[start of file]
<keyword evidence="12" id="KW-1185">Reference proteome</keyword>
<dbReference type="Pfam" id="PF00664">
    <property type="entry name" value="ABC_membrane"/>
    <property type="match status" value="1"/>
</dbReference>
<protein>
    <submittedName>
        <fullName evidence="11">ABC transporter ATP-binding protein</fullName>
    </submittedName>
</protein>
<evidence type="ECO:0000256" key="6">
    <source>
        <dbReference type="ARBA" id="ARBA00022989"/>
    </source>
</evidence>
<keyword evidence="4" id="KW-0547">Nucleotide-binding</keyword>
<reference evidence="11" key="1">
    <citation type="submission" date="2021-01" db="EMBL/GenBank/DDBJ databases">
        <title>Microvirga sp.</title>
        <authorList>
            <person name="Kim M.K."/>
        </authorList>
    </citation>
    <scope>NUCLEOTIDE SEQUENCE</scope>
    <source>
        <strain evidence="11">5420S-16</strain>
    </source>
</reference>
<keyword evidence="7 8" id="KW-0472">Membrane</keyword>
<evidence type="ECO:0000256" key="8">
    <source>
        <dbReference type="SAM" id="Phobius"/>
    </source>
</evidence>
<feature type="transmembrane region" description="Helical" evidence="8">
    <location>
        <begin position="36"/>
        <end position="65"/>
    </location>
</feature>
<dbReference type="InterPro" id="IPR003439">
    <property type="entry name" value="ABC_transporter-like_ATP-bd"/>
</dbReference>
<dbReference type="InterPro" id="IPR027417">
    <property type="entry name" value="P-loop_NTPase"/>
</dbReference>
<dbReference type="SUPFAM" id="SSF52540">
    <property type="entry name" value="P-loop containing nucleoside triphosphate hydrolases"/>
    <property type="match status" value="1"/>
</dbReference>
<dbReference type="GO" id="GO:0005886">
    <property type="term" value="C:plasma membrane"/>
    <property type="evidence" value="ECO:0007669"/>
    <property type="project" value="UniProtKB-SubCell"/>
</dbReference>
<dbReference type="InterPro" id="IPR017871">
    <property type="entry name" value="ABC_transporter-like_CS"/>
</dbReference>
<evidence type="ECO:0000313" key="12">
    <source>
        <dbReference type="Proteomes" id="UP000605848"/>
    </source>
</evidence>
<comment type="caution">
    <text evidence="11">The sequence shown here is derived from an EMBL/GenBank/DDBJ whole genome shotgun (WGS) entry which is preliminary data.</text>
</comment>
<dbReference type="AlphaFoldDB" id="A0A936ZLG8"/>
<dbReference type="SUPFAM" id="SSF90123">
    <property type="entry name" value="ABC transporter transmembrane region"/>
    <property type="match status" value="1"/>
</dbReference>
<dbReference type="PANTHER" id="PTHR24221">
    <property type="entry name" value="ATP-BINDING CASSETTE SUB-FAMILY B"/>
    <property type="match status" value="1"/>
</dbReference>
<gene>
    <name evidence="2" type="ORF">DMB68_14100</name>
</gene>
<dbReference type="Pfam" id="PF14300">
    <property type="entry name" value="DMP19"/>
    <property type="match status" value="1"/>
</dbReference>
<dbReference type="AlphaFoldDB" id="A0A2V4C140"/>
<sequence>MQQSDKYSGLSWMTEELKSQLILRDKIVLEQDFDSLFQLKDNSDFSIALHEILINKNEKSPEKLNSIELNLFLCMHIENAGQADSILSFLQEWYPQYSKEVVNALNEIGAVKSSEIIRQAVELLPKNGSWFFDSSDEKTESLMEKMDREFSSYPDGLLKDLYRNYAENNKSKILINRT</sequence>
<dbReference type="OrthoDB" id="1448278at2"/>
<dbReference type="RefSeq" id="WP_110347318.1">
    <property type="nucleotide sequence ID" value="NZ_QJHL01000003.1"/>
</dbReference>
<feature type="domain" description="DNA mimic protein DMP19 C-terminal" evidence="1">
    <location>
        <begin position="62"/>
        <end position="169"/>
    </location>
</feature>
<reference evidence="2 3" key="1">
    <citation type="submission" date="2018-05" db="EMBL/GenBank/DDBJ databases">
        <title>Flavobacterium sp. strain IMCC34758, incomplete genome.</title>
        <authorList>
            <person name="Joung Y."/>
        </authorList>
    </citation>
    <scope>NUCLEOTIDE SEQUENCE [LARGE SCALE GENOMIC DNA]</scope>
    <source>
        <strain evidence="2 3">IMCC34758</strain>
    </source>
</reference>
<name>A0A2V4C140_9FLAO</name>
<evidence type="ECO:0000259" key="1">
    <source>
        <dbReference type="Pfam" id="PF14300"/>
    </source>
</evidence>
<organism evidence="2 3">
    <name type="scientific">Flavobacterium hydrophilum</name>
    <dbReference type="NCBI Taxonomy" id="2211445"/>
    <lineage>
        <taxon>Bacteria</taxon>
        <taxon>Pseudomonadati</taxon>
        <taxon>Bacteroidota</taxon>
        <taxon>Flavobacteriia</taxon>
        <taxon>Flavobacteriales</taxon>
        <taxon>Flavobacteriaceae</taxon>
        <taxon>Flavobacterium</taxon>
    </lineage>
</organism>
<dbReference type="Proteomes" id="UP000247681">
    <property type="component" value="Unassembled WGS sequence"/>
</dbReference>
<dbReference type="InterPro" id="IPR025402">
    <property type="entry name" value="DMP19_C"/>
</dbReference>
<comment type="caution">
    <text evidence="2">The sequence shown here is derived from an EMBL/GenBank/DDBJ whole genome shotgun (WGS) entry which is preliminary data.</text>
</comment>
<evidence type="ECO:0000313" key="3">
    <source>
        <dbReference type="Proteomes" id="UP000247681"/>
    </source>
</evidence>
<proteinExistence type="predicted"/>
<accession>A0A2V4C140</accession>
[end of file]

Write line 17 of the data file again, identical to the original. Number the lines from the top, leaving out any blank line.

<reference evidence="11" key="1">